Again, you’re not going to do them as much damage as a drug. But what if you two break up or what if you simply go away for a weekend? There’s a good chance that this recovering addict simply won’t have the tool to face life without you, and slide back into addiction.
Find Out if Their Past Relationships Fuel Addiction
Different people have different triggers to their addictions. If the stress that sometimes comes with being in a relationship caused your partner to lapse into addiction, this person should perhaps avoid dating for a while.
You should also find out if any of their exes also suffered from addiction. While it’s unlikely that your partner would expect you to behave in a similar way, they may subconsciously just think that’s how relationships go. They may not be accustomed to relationships that aren’t codependent and focused on addiction.
However, take care to not make them feel ashamed about their past. If they’re in recovery, there’s a good chance they made some decisions they’re not proud of.
At the end of the day, it’s always best to ask questions to try to learn more about your partner’s life.
If you’re someone who engages in drug use, it’s probably not best to date someone who’s in recovery.
Recovery is a test of will. However, it’s best for an addict to put themselves as far away from temptation as possible. Willpower isn’t just saying no, it’s staying away from people and places that will make you say yes.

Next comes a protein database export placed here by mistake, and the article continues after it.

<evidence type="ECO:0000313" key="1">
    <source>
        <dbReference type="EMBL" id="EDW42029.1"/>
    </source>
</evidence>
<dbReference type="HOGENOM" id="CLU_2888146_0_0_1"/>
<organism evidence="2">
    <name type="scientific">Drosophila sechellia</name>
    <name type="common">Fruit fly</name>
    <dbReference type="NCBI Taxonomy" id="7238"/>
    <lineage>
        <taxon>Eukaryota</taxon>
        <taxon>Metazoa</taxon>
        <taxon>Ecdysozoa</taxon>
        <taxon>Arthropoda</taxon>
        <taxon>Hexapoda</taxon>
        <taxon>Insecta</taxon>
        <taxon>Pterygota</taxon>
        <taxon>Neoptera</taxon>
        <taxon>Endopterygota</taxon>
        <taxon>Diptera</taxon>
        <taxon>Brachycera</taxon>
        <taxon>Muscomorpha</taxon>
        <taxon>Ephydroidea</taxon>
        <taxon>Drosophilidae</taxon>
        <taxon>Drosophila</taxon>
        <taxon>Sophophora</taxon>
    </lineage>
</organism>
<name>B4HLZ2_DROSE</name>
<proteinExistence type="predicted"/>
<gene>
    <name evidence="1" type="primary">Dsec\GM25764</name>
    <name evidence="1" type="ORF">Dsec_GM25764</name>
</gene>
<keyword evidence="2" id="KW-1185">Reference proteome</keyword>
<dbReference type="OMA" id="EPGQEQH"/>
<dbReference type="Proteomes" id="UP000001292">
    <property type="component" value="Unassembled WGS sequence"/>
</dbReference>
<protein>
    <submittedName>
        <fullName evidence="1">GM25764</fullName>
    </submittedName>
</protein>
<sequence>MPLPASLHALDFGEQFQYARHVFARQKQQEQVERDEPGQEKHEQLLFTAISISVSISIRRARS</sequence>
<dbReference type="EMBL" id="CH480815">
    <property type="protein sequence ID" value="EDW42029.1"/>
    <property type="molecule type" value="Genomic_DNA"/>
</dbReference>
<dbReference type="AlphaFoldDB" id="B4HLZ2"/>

This can become especially difficult if you’re dealing with a partner who’s battled alcoholism. Alcohol is an important and widely excepted part of almost every culture. Your casual after-work beer or during-dinner glass of wine might seem innocent to you, but it can cause vast internal conflicts with your partner.
Sacrifice is a key part of relationships. Especially when two people live together, they both have to give up parts of their daily routines in return for what the other partner can offer them. It’s a give-and-take.
However, if you’re dating a recovering addict, you might just have to give more than you take — at least for a while. Understand that recovering addicts might need more sacrifices, more alone time, and more patience in order to make sure they don’t slip back into addiction.